Bradford Harrison/Playmaker Magazine
Gareth Evans
As far as saviors of action cinema go, Gareth Evans is an unlikely one. The 31-year-old hails from the tiny Welsh village of Hirwaun, and only five years ago was teaching Welsh as a foreign language over the internet while trying to get his micro-budget debut "Footsteps" completed. Unable to get any traction in the British film industry, the director moved with his wife to her original home of Indonesia, and found work making a documentary about the country's martial art pencak silat, which was virtually unknown outside the nation. It was there that he met Iko Uwais, a diminuitive practicioner who was working as a driver for a telecom company at the time. The duo teamed up for 2009's "Merantau," an actioner that proved to be a hit at home and on the festival circuit, but it was nothing compared to the sensation caused by their follow-up "The Raid," which premiered at TIFF last year. The film, made for a relatively meager budget, is a tight-as-a-drum actioner starring Uwais as a SWAT team member stranded in a tower block full of drug lord henchmen that are ready to murder the hell out of him, and it sent genre fans ballistic immediately, with comparisons to "Die Hard" and "Hard Boiled" flowing freely. And they're entirely justified: the film isn't just brilliantly choreographed, but thrillingly shot, the camera ever moving, but always keeping the ass-kicking clear as day. It's made Evans an overnight star, and while he's prepping a sequel to "The Raid" with Uwais, "Berental," he's starting to make inroads into Hollywood, signing on to direct former Darren Aronofsky heist project "Breaking The Bank" at Universal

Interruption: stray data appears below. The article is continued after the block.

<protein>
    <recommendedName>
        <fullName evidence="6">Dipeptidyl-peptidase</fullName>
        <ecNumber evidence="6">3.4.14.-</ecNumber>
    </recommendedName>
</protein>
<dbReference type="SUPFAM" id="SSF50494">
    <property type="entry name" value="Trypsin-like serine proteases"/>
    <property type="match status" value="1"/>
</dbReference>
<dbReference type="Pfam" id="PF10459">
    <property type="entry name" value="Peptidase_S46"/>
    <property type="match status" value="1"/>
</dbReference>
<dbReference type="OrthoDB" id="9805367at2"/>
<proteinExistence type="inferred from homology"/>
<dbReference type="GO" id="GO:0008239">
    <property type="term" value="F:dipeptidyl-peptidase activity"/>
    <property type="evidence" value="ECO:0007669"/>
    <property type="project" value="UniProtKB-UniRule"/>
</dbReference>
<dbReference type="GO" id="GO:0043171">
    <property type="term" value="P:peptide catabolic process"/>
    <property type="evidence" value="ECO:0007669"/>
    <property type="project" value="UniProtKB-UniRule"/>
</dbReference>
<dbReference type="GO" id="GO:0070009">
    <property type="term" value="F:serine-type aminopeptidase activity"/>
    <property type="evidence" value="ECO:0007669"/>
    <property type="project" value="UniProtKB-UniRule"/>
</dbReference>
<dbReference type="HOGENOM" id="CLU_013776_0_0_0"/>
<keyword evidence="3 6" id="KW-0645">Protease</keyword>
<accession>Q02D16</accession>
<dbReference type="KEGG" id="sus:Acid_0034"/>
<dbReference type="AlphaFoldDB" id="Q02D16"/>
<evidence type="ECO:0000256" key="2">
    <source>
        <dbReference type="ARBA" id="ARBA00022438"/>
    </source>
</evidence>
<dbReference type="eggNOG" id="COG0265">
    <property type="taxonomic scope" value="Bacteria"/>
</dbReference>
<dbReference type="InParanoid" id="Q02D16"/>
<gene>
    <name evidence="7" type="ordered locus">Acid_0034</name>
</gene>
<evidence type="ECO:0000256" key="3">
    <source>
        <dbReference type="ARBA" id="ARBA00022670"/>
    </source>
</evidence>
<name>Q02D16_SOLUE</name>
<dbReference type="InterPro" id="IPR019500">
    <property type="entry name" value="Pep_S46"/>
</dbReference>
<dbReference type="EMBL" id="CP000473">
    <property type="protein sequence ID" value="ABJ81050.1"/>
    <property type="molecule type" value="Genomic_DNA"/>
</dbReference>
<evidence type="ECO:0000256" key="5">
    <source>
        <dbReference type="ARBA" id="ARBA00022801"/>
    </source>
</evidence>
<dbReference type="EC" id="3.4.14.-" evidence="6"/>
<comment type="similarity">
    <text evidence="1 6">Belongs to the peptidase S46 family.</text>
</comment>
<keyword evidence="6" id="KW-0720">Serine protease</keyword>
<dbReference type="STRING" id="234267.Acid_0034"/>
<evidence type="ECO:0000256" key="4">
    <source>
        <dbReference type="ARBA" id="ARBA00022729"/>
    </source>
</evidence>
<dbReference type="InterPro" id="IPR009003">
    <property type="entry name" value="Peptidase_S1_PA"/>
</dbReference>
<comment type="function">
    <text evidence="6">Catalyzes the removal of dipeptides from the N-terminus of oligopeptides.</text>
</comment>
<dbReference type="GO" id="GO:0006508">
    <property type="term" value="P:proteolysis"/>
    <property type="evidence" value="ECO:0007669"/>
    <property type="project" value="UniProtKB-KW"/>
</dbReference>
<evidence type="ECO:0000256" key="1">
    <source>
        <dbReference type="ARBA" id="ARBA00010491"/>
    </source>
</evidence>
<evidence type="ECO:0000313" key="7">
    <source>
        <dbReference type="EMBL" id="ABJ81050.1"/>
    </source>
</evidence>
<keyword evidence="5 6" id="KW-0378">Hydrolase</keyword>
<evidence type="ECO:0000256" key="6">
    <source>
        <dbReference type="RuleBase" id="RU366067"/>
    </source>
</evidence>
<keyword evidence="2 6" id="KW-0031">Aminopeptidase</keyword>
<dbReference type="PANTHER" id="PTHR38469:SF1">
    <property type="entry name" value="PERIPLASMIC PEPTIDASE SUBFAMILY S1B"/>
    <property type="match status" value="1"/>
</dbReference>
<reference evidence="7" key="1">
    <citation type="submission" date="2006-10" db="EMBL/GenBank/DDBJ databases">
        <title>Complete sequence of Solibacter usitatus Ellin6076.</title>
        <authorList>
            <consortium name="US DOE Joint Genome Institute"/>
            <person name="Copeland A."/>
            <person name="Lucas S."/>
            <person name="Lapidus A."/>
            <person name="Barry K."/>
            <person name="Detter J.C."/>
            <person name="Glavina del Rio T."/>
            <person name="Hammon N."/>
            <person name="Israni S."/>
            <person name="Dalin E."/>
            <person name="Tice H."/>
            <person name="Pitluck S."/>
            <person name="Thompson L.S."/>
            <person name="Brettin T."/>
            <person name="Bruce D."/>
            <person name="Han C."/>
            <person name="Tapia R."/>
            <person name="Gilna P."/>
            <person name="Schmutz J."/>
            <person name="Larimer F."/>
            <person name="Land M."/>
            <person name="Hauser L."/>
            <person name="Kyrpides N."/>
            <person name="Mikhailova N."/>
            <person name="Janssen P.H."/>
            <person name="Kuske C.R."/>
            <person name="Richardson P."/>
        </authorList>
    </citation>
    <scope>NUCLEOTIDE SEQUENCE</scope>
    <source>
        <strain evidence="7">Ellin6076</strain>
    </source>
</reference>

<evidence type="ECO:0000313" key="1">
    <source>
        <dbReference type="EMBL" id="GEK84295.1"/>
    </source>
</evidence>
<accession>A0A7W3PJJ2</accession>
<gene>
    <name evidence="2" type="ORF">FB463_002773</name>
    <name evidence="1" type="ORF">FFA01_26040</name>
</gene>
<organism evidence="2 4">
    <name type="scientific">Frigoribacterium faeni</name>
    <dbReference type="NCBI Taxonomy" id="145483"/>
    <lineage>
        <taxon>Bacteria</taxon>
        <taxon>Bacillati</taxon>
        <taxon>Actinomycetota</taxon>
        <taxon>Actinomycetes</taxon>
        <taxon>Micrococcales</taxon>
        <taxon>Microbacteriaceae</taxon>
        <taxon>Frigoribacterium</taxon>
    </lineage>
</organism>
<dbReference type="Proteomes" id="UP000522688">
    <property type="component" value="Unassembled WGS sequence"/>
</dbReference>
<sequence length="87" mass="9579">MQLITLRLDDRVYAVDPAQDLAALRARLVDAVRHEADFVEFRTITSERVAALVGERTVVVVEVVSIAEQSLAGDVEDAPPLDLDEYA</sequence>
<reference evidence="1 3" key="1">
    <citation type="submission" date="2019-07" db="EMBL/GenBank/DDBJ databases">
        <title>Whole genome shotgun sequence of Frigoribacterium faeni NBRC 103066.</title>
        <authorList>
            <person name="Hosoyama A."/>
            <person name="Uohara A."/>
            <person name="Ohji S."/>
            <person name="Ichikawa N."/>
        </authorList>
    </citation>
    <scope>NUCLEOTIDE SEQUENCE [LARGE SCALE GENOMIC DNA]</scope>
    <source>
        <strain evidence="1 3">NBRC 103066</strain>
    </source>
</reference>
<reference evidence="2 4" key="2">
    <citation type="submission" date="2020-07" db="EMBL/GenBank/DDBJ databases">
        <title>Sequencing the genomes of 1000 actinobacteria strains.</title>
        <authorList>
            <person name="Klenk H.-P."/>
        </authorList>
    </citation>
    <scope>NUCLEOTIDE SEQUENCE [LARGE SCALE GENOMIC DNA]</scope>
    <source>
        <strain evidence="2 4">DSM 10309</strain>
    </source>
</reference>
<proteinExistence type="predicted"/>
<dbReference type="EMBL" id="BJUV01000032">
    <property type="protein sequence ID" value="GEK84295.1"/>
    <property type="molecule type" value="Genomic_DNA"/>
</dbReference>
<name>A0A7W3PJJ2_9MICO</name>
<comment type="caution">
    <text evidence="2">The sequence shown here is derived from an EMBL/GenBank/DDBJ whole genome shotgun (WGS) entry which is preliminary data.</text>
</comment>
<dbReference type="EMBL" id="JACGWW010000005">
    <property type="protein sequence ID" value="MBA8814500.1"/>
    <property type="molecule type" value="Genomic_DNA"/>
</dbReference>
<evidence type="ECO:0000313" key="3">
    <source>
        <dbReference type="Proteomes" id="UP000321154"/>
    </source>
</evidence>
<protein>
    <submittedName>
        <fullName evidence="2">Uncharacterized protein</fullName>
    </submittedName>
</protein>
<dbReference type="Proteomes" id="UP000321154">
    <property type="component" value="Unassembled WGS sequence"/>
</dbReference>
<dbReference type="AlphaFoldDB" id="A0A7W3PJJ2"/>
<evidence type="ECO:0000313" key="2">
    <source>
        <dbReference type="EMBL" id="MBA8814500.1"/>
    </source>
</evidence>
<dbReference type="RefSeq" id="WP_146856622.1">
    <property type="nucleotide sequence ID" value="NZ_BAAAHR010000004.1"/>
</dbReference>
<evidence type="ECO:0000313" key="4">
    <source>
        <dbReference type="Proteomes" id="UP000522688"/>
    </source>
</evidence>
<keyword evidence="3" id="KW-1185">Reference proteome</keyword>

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14 Comments

  • Rena Moretti | March 3, 2013 12:59 PMReply

    Film isn't a director's medium any longer. It's a studio executive medium. That's why recent films have been stinking so much. The studios want inexperienced directors with little to no spine so that they can control them and get the abhorrent final product that is quickly killing the film industry (if you don't believe me look at the studios quarterly reports and see how little money they're making in psite of retrenching and making fewer and fewer movies).

  • ginger | May 18, 2012 8:26 PMReply

    "Mulloy has filmmaking in her genes: while New York born, she's the son of two acclaimed animators..."

    And it appears she's had a sex change.

  • Rena Moretti | March 3, 2013 12:59 PM

    The salient point being that he/she is a daughter/son of the industry. That's how bad movies are born: Hollywood hires its own regardless.

  • Joe | May 17, 2012 8:35 PMReply